Originally published on Dallas Business Journal
Richardson-based startup Modo Payments has just completed a $2 million raise that will help support the latest expansion of its payment services platform.
The bridge round was led by Tim Keith, CEO of Texas Central Partners LLC, the private company behind the proposed high-speed rail between Dallas and Houston. Other investors that participated in the round include John Beletic, partner at private equity firm Oak Investment Partners, and Jay Kassing, owner of Marquis, a financial technology company in Plano, along with several other unnamed business executives.
“Over the course of the year, we’re looking to double on almost every dimension,” said Modo CEO Bruce Parker, referring to bookings, collections as well as employees. “Last year, we did $1.7 million in bookings.”
The round follows Modo Payments’ seed round of $2 million, which was completed in 2014. A strategic capital partner (an unnamed large corporation) provided the seed round, Parker said.
Modo, founded in 2010, employs 20 people at its Richardson office. The company, which started as a software company enabling in-store mobile payments, provides technology to help connect payment systems via the cloud. The company, for example, can connect loyalty platforms to retailers, allowing customers to use their points across companies. The transaction service is called COIN, which Modo Payments has registered, trademarked and patented.
The change from serving as a technology developer for the mobile wallet to a connecting digital payments systems began last spring.
“It turns out everyone has their own ideas about money,” Parker said. “So we’re enabling that by providing infrastructure that helps the new digital economy work.”
This spring, the company plans to announce a partnership with a payment system that competes with PayPal. The company will be connecting that payment system to U.S. retailers.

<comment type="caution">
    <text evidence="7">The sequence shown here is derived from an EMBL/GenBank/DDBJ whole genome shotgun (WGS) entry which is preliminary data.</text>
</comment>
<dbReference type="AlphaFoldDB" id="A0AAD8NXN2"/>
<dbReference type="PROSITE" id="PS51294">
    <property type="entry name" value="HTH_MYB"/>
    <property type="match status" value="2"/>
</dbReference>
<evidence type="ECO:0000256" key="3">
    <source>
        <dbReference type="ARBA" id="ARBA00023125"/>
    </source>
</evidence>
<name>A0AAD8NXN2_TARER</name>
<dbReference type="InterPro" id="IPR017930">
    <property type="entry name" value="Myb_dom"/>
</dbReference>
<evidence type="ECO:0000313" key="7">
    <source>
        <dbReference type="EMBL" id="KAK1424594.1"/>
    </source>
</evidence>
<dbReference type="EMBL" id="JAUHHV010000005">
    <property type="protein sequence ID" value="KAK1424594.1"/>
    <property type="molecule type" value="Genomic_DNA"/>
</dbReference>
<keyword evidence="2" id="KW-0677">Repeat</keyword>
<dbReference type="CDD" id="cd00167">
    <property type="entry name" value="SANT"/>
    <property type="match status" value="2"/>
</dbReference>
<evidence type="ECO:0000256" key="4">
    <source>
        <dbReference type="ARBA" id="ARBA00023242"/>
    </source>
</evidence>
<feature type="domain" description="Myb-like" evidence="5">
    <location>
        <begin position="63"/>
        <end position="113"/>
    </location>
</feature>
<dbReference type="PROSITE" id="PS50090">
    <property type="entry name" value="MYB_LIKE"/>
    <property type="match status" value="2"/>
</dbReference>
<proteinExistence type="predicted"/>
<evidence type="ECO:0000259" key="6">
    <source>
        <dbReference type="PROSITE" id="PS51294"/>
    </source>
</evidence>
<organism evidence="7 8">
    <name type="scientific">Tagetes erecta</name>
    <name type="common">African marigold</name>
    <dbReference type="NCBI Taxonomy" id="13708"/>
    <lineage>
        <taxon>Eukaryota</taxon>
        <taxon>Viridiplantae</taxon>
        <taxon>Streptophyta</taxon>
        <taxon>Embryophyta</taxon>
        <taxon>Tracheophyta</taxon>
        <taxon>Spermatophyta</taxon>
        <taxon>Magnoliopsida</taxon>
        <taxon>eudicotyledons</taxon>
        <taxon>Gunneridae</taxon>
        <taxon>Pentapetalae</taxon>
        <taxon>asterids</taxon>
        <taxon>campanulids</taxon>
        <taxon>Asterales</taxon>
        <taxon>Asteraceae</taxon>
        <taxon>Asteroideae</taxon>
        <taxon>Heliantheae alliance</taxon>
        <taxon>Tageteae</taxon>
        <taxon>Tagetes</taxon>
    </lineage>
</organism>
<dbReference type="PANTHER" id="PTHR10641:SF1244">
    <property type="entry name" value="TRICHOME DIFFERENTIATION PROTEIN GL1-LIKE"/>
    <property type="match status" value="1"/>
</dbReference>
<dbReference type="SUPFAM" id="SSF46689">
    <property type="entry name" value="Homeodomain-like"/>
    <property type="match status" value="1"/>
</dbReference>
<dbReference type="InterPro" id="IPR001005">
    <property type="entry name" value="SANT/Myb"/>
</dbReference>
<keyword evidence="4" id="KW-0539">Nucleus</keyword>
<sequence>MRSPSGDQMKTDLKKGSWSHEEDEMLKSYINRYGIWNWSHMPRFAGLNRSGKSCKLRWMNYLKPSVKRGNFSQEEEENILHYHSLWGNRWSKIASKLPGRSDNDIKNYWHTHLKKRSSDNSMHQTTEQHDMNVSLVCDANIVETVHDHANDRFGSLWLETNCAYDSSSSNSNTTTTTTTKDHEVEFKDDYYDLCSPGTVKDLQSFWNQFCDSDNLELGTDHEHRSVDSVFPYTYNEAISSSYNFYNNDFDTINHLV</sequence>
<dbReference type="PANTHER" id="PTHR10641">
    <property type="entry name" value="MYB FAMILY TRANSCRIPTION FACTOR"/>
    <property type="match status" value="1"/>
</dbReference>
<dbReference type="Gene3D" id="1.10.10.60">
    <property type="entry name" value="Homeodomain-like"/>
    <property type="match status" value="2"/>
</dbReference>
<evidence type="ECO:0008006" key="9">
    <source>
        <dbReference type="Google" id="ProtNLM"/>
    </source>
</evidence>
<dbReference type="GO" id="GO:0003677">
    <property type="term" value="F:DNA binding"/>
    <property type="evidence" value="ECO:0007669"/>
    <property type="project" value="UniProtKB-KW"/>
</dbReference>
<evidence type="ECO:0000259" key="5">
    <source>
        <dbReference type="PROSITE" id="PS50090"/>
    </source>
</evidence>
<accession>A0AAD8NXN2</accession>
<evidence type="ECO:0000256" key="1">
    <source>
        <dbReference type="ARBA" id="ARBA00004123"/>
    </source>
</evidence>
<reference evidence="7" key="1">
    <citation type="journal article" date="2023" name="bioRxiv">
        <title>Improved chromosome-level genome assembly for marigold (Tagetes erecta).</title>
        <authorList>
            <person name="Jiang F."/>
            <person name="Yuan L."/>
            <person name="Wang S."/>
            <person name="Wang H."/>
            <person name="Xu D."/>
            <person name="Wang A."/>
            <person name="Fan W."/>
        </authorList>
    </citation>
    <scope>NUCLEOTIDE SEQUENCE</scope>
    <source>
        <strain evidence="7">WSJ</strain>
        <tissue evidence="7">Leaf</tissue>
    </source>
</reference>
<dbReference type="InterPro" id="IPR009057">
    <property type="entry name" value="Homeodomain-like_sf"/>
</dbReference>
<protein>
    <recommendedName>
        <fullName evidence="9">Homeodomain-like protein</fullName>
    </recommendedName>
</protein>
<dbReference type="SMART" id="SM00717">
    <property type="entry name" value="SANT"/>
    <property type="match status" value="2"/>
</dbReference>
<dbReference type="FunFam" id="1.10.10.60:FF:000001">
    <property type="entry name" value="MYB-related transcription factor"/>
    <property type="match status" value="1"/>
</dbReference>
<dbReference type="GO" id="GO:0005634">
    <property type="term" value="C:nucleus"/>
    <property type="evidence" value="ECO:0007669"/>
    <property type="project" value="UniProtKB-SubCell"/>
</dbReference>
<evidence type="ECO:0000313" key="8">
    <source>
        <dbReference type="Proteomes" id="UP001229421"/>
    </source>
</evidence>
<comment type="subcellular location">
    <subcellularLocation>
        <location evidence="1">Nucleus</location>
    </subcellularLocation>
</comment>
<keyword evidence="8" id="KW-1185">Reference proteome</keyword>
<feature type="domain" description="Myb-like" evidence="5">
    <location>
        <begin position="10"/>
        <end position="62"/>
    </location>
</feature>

It also plans to rollout new services that will allow companies like Google and YouTube to easily pay content publishers.
“We have a way to connect them to 40 different payment systems around the world,” Parker said.
But the road has not been an easy one for Modo or Parker, who’s worked for financial service companies including Fidelity National Information Services (NYSE: FIS) and ACI Worldwide (Nasdaw: ACIW). The founder invested about $250,000 of his own money to bootstrap the company for the first four years. His team of five people at the time also worked full-time for minimal and sometimes no pay.
“I had a team around me who just slogged through that period,” he said. “They bootstrapped the company.”
But the determination from the team led to Modo doubling in customer payments every year. The company has had to battle for its customers, as local corporations more risk averse when it comes to startups. It’s also had to build a solid business to prove itself to investors.
“The Dallas entrepreneurial community forces you to do things the good old fashioned way,” he said, adding that the area is looking for results and viable products first. “We’ve had to gut it out in the way that East and West Coast startups don’t.
“We have a much longer-term outlook that most startups as a result, but it’s been painful.”
But Parker sees a bright road ahead, as more large corporations start to get wind of Modo’s offerings. It also helps that Dallas is the No. 2 market behind Atlanta in terms of payment companies, he said.
“The collaboration of the upstarts and the big heavy iron systems out there run by very successful companies is a good match,” he said. “Dallas, having a lot of big corporate presence will actually have an advantage in that process.”